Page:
Mycobacterium smegmatis HtrA Blocks the Toxic Activity of a Putative Cell Wall Amidase.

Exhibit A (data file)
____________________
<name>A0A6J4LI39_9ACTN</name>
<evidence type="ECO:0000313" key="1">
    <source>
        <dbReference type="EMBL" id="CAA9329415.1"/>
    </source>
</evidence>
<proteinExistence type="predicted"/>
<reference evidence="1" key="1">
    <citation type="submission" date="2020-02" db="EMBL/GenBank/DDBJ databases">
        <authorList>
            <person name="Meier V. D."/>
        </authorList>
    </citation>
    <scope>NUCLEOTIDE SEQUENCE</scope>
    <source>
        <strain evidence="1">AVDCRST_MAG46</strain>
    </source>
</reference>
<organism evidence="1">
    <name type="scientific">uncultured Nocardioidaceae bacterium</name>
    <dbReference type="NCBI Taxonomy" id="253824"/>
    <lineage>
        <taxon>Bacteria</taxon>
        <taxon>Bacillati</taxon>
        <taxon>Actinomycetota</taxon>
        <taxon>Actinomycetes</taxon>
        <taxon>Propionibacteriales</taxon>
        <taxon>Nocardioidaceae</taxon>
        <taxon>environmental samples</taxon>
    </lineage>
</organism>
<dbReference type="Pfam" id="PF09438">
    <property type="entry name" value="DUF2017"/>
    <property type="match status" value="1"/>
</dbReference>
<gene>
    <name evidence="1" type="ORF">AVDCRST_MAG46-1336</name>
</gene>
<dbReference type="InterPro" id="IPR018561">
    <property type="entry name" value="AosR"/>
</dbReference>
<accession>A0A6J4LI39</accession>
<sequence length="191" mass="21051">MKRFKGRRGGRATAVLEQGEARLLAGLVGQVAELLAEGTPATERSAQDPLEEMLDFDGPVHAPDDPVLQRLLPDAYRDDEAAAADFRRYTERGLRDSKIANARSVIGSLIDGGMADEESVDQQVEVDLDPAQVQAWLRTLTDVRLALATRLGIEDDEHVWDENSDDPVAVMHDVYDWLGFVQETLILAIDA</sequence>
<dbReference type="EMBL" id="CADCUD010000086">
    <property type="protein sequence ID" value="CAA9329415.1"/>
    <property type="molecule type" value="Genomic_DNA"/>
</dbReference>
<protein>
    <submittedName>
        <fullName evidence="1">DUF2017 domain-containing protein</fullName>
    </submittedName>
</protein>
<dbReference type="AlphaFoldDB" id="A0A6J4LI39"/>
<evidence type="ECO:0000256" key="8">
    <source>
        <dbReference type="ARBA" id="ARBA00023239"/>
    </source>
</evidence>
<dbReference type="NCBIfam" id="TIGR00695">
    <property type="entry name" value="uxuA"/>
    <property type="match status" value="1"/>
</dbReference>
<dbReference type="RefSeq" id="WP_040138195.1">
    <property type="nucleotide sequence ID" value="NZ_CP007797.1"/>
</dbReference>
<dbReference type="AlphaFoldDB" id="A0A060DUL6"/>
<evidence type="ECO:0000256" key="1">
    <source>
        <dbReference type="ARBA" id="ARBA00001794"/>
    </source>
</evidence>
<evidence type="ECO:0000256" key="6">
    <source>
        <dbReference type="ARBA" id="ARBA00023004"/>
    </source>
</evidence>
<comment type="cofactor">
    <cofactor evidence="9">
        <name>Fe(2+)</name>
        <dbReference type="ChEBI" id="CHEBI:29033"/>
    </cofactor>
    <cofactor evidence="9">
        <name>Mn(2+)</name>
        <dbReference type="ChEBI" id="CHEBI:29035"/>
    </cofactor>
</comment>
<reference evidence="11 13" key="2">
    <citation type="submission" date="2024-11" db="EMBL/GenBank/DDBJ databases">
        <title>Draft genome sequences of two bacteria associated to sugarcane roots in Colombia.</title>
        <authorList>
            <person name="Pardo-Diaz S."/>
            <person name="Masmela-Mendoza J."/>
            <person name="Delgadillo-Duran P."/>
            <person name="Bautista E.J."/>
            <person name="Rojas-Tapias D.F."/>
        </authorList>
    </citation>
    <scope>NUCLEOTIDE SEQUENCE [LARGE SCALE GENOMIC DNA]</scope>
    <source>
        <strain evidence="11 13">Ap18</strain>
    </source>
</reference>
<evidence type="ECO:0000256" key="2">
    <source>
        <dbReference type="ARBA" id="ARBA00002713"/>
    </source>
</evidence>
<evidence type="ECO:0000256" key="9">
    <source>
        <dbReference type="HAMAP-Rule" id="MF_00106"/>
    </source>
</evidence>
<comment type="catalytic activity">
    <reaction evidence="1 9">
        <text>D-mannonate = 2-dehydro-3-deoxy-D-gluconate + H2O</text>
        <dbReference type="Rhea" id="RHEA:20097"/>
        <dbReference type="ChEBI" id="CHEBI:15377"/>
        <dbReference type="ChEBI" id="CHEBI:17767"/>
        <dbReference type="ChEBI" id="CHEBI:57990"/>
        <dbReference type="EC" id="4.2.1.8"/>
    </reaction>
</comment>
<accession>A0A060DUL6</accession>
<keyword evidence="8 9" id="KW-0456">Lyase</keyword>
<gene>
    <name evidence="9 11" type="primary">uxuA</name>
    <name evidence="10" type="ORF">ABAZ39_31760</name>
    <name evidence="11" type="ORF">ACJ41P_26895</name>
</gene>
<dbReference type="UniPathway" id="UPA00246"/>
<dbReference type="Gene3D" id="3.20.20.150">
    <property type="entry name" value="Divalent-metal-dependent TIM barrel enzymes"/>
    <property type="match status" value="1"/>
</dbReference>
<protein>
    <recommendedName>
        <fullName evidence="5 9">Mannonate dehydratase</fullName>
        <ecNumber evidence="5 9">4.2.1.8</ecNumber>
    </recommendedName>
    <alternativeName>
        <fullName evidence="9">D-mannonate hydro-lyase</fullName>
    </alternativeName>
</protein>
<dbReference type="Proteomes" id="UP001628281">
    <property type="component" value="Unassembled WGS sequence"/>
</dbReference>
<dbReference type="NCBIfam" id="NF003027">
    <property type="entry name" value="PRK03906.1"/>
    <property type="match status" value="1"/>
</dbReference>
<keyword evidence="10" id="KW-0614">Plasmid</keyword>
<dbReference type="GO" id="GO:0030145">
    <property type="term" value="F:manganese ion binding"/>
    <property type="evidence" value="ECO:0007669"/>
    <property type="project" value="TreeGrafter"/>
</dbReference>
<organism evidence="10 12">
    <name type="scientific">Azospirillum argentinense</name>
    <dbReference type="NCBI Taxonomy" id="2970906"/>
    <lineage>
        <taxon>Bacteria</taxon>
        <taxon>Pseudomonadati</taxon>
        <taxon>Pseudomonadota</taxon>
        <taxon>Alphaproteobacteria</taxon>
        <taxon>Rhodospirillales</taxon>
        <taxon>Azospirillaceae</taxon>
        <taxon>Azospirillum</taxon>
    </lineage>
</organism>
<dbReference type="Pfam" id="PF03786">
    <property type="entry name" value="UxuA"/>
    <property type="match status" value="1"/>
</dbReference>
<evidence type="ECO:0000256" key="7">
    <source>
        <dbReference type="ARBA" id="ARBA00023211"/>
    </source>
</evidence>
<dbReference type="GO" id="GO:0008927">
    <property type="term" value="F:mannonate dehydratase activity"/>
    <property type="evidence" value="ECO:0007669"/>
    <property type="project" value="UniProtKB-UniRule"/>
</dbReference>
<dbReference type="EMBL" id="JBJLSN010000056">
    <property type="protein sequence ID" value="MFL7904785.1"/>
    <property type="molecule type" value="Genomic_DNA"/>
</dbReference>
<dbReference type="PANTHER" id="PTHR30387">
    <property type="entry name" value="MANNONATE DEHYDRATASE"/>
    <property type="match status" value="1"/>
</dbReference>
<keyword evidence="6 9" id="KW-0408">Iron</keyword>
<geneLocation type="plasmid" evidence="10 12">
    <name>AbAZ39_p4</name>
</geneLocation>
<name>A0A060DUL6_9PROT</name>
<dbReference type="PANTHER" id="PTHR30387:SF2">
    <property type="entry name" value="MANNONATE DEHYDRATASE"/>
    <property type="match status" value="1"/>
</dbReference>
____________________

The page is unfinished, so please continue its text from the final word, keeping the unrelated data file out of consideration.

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Mycobacterium tuberculosis, the causative agent oftuberculosis, withstands diverse environmental stresses in the host. The periplasmic protease HtrA is required only to survive extreme conditions in most bacteria but is predicted to be essential for normal growth in mycobacteria. We confirm that HtrA is indeed essential in Mycobacterium smegmatis and interacts with another essential protein of unknown function, LppZ. However, the loss of any of three unlinked genes, including those encoding Ami3, a peptidoglycan muramidase, and Pmt, a mannosyltransferase, suppresses the essentiality of both HtrA and LppZ, indicating the functional relevance of these genes' protein products. Our data indicate that HtrA-LppZ is required to counteract the accumulation of active Ami3, which is toxic under the stabilizing influence of Pmt-based mannosylation. This suggests that HtrA-LppZ blocks the toxicity of a cell wall enzyme to maintain mycobacterial homeostasis.